When people in New Jersey are creating an estate plan, they may want to use a living trust. A living trust allows a person to keep control of assets after placing them in the trust. Married people may place assets in a trust and name one another as co-trustees. With a trust, assets do not go through the public process of probate and can be distributed to beneficiaries without delay.
However, there are several common errors that people should be aware of. One of those errors is failing to fund the trust. Once the trust is created, legal titles must be changed so that they belong to the trust. This can mean changing the name on deeds and reregistering vehicle titles. Financial institutions may have their own processes for transferring an account into a trust.
Another error is failing to involve successor trustees at an early stage. Successor trustees should know a person's plans for the trust and where the trust paperwork can be located. They should also become familiar with the assets. A person may want to introduce successor trustees to people at the relevant financial institutions. Giving a successor trustee financial power of attorney may allow the trustee to smoothly take over the running of the trust if the creator becomes incapacitated.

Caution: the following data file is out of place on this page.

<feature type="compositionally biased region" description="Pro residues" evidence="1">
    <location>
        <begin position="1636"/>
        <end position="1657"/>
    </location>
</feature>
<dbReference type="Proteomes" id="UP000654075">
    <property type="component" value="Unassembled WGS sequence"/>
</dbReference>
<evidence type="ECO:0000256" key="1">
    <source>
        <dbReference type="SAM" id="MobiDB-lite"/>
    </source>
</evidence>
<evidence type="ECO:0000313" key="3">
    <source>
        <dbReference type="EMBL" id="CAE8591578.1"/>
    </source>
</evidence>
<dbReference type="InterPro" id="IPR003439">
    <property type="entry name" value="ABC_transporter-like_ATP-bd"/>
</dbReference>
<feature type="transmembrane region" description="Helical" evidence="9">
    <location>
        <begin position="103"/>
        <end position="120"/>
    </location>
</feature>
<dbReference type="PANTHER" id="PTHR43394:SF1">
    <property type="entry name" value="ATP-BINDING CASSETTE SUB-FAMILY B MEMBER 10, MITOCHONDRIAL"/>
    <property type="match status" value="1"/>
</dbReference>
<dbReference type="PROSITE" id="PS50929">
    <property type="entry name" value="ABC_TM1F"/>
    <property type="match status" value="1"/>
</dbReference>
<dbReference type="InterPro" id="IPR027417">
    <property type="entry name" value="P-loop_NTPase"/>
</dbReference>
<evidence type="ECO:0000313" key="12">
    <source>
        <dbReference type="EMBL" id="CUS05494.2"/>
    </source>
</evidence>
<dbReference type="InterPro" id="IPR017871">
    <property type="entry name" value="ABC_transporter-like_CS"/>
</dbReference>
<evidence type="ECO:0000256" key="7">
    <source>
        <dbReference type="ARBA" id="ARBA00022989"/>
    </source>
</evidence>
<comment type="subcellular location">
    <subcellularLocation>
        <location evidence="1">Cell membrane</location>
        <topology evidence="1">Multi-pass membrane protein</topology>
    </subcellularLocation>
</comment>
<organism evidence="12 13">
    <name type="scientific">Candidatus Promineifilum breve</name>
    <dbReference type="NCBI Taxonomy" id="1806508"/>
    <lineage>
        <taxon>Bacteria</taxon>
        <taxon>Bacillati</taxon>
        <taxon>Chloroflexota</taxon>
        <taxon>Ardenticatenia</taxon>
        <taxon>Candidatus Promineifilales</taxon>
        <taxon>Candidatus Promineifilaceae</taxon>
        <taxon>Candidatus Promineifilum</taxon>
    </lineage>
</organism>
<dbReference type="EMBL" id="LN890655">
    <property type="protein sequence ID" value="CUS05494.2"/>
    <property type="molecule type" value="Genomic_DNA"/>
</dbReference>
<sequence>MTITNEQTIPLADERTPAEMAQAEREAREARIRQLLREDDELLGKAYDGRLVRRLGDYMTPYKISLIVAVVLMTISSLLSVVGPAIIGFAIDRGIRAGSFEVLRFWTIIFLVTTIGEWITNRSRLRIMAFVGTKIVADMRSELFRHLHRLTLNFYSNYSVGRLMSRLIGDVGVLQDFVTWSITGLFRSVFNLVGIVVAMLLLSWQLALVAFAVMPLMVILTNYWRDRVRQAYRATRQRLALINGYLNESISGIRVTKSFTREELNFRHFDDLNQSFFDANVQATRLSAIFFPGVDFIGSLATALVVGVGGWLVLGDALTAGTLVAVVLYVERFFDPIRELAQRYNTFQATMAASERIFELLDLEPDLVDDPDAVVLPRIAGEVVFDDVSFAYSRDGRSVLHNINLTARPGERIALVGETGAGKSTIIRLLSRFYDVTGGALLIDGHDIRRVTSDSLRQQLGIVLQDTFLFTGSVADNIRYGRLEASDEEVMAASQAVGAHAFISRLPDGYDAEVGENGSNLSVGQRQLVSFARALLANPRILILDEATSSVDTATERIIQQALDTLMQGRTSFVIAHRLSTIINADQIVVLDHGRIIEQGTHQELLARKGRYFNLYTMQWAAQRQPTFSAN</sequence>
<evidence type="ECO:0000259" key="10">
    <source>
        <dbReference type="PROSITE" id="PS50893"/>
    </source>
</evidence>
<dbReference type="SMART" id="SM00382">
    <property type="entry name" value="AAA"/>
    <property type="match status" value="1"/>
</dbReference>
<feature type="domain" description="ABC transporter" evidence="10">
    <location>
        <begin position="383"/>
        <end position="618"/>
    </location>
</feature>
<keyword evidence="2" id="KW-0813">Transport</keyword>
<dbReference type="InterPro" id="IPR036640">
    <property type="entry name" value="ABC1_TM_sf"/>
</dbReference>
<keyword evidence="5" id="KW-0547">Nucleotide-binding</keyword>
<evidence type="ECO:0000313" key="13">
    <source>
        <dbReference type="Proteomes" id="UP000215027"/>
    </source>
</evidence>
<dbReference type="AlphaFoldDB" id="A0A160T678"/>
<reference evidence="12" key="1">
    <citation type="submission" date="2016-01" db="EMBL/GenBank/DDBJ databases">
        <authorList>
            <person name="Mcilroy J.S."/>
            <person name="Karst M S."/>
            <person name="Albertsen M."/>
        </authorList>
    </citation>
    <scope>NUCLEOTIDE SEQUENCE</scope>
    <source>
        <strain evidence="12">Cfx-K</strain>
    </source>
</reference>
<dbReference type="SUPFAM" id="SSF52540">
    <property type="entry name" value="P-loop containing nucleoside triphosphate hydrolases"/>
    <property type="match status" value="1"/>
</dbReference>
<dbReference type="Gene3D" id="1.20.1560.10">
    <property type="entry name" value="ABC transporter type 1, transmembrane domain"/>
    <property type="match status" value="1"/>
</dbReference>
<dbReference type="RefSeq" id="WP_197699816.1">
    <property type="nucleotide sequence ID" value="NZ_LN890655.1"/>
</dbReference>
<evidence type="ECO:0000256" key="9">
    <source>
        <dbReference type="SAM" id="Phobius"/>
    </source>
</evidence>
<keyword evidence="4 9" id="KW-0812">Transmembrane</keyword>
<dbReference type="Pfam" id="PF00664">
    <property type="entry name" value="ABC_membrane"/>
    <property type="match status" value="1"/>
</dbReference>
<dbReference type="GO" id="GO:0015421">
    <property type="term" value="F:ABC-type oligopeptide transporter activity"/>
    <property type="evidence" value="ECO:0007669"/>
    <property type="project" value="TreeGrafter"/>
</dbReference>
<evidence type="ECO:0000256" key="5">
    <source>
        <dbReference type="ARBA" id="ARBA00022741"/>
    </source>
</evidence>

A person should carefully consider who the successor trustee should be based on the complexity of the trust and what is being asked of the trustee. For example, some trusts may require financial expertise and a significant amount of time to manage correctly. They can be complex enough that they are better handled by professionals instead of a friend or relative. If distributions to beneficiaries are left up to the discretion of the trustee, a person might want to pick someone who is good at conflict management. An attorney may be able to help with the process.